A couple years ago I felt we had established a sufficient foundation to be able to take on more risk in our portfolio, so over time I shifted a portion of our portfolio to investing in individual stocks/companies with potential for high growth, reviewing the allocation monthly. It's been more volatile but also resulted in significantly larger gains overall than the other portion of assets, especially this year.
jarjarM wrote:
Sat Jul 25, 2020 3:09 pm
Congrats!!! So when is retirement :beer
Thanks! We look forward to walking away from our current jobs, but they aren't truly horrible either. We want to be >100% certain that we'd be able to maintain our current lifestyle and also cover various future expenses (kids' education, multiple house improvements, autos, additional travel, etc) before making any changes. I've set our target 'number' to be one that is based on estimated annual expenses (using actuals over the past several years and looking forward as mentioned above) and a long-term SWR that I'm comfortable with, plus an extra cushion to hopefully make it more bullet-proof.

Pomegranate
Posts: 334
Joined: Mon Oct 01, 2018 4:42 pm

Re: Share your networth progression

Post by Pomegranate » Sat Jul 25, 2020 4:30 pm

Chris001122 wrote:
Mon Jul 06, 2020 7:17 am
TradingPlaces wrote:
Mon Dec 01, 2014 11:38 pm
What is the point of this thread? And I am not being sarcastic.
The book, The Millionaire Next Door, took a survey of millionaires. They asked the millionaires if they tracked their net worth

a. Yearly
b. Quarterly
c. Monthly
d. Not at all

If I recall the trend, almost all answered a, b, or c. The people who answered "a" had the least of the average net worths. Those who answered "b" had the second highest average net worth. And, yes, you guessed it, the folks that answered "c" or "monthly" had the very highest average net worth.
Where's the boundary then :mrgreen: ? Every day? Second? Planck time :sharebeer ?

MathIsMyWayr
Posts: 1965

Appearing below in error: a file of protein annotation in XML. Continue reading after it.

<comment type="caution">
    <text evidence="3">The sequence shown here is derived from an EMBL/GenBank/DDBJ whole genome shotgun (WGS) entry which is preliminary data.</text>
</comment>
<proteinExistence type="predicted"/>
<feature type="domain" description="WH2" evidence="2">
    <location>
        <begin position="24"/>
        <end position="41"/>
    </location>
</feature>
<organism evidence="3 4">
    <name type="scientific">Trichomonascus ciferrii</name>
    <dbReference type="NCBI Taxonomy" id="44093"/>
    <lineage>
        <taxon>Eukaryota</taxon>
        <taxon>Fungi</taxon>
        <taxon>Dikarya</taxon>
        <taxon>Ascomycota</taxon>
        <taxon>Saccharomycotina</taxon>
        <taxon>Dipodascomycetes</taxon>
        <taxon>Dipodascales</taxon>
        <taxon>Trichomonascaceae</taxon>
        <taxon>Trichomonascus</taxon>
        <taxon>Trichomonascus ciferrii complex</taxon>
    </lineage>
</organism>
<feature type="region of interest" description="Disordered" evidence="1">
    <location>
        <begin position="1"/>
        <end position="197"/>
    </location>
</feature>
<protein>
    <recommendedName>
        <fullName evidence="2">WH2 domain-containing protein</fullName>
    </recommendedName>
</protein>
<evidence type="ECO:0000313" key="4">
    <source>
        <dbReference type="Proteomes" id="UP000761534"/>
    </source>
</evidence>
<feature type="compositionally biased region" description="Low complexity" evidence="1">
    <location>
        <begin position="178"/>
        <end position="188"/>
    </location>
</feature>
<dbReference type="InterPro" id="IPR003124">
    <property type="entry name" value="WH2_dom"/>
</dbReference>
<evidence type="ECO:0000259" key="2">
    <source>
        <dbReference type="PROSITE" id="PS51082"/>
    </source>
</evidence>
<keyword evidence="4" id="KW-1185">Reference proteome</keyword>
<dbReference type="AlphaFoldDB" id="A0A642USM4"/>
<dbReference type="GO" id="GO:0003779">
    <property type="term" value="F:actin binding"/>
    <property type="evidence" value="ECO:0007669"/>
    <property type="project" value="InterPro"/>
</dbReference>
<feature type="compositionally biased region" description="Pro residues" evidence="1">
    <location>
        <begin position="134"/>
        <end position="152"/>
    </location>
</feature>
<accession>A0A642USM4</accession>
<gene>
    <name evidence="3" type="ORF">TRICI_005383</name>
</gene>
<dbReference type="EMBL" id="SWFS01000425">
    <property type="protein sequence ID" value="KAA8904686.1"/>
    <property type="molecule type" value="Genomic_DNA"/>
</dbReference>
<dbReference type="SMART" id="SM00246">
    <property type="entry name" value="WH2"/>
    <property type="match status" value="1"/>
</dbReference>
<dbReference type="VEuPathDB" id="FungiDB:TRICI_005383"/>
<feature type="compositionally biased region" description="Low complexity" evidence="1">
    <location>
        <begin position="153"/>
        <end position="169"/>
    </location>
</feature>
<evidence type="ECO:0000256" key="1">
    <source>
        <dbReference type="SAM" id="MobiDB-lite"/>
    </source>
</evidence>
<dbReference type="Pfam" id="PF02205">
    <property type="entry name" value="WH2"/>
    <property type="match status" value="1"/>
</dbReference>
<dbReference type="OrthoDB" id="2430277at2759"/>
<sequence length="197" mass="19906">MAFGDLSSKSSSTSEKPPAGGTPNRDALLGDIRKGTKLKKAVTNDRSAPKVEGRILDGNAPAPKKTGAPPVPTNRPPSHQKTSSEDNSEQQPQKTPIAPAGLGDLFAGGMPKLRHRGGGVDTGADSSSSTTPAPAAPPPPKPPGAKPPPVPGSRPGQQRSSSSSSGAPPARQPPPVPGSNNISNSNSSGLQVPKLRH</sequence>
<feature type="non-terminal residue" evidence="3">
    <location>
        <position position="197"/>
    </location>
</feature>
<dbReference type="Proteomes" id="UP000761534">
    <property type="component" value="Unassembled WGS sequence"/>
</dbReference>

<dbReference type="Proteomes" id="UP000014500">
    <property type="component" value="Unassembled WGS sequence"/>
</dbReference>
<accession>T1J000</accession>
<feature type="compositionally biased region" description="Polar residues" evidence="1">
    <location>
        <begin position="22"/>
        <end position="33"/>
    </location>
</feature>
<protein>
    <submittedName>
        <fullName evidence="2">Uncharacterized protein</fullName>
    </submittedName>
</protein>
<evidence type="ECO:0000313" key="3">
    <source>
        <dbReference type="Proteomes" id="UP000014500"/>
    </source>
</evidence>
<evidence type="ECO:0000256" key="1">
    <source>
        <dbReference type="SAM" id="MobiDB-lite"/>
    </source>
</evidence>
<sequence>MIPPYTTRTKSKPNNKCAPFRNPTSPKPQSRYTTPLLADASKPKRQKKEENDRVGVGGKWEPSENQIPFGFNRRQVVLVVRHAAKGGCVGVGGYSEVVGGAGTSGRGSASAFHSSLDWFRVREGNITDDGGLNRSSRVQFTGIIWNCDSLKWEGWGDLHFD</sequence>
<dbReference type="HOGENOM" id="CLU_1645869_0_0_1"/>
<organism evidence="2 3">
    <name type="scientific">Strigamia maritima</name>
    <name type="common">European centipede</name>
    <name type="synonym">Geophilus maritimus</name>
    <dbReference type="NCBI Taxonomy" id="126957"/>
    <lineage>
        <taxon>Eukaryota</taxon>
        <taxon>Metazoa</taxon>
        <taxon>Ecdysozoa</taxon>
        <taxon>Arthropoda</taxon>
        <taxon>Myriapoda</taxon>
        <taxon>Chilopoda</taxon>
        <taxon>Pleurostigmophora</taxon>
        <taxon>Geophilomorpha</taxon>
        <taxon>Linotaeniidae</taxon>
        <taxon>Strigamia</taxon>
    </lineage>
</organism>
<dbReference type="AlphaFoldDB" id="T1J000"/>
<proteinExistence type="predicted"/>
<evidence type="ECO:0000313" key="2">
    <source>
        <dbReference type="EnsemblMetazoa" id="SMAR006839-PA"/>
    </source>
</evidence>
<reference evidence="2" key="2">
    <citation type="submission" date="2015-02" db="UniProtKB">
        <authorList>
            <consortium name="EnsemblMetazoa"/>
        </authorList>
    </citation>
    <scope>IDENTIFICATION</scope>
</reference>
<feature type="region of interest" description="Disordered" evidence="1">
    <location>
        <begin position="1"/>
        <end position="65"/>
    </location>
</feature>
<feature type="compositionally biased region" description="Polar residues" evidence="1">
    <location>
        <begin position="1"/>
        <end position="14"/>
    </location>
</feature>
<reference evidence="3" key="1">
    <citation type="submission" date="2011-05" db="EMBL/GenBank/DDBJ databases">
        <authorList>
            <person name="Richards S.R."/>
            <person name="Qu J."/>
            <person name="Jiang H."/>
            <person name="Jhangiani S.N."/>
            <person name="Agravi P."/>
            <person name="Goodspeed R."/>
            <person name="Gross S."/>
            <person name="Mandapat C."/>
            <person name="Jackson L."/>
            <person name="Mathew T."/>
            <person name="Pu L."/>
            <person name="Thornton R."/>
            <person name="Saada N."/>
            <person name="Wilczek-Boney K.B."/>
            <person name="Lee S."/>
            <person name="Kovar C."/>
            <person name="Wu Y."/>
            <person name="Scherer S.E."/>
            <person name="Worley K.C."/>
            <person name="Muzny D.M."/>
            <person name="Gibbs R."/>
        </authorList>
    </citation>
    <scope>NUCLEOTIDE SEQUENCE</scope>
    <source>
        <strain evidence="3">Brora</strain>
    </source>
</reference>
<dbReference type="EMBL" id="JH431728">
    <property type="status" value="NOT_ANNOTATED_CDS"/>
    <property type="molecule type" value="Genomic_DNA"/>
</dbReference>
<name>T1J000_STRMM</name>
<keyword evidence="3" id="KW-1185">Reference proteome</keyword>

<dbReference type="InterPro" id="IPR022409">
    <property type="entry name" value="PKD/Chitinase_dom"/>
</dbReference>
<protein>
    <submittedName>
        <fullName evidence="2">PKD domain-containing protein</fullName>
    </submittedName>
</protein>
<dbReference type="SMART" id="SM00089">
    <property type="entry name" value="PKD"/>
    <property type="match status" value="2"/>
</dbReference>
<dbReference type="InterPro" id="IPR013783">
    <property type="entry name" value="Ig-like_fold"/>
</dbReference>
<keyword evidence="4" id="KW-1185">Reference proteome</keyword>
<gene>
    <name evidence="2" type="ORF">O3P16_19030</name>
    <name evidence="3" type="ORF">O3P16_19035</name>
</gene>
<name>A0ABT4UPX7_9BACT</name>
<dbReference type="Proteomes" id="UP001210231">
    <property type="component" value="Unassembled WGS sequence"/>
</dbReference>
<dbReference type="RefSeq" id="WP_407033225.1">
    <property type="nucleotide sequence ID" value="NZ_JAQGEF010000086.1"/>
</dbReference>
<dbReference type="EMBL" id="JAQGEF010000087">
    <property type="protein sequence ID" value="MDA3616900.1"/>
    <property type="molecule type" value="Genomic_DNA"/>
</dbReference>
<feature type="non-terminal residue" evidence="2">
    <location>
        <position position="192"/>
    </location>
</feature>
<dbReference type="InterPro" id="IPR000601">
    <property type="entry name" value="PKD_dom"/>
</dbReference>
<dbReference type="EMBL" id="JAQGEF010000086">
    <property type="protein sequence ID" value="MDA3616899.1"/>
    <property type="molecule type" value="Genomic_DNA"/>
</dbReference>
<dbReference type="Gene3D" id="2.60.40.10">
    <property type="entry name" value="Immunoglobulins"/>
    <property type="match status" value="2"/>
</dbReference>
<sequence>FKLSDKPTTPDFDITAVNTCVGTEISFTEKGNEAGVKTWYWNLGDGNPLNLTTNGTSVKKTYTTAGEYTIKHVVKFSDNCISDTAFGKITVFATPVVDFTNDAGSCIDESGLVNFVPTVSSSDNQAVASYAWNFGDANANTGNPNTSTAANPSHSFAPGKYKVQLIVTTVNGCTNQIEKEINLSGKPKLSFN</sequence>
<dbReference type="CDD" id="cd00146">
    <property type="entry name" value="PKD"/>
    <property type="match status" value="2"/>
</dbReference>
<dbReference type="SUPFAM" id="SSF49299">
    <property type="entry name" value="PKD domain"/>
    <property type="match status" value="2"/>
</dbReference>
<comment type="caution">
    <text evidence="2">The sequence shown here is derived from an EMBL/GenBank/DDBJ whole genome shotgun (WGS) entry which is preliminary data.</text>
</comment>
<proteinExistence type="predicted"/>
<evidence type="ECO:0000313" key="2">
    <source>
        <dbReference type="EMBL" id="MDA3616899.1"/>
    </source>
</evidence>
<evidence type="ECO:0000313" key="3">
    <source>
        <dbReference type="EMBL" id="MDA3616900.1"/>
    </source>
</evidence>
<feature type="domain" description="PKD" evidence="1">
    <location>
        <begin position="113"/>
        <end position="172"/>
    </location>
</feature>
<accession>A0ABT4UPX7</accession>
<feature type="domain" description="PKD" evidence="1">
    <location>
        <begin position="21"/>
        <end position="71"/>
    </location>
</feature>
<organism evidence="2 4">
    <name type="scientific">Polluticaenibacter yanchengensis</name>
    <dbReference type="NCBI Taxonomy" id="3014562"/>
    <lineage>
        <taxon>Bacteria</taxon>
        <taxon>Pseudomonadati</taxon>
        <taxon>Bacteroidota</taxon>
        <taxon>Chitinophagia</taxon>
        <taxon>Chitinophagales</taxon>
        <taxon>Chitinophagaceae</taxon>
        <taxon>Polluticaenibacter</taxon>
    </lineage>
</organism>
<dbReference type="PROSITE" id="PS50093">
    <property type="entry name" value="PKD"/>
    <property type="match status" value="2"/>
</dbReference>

Joined: Mon Mar 27, 2017 10:47 pm
Location: CA

Re: Share your net worth progression

Post by MathIsMyWayr » Sat Jul 25, 2020 4:41 pm

thinker wrote:
Sat Jul 25, 2020 4:25 pm
PowderDay9 wrote:
Sat Jul 25, 2020 2:48 pm
Pretty incredible progression! Curious how your investments are up 50% this year?
A couple years ago I felt we had established a sufficient foundation to be able to take on more risk in our portfolio, so over time I shifted a portion of our portfolio to investing in individual stocks/companies with potential for high growth, reviewing the allocation monthly. It's been more volatile but also resulted in significantly larger gains overall than the other portion of assets, especially this year.
jarjarM wrote:
Sat Jul 25, 2020 3:09 pm
Congrats!!! So when is retirement :beer
Thanks! We look forward to walking away from our current jobs, but they aren't truly horrible either. We want to be >100% certain that we'd be able to maintain our current lifestyle and also cover various future expenses (kids' education, multiple house improvements, autos, additional travel, etc) before making any changes. I've set our target 'number' to be one that is based on estimated annual expenses (using actuals over the past several years and looking forward as mentioned above) and a long-term SWR that I'm comfortable with, plus an extra cushion to hopefully make it more bullet-proof.
You are on a roll. Shoot for an eight figure investable NW with a fallback plan of a high seven figures.

Way to go!

User avatar
gravlax
Posts: 252
Joined: Thu Aug 21, 2008 2:29 pm
Location: Cole Valley, CA

Re: Share your networth progression

Post by gravlax » Sun Jul 26, 2020 12:22 am

gravlax wrote:
Tue May 13, 2014 12:44 pm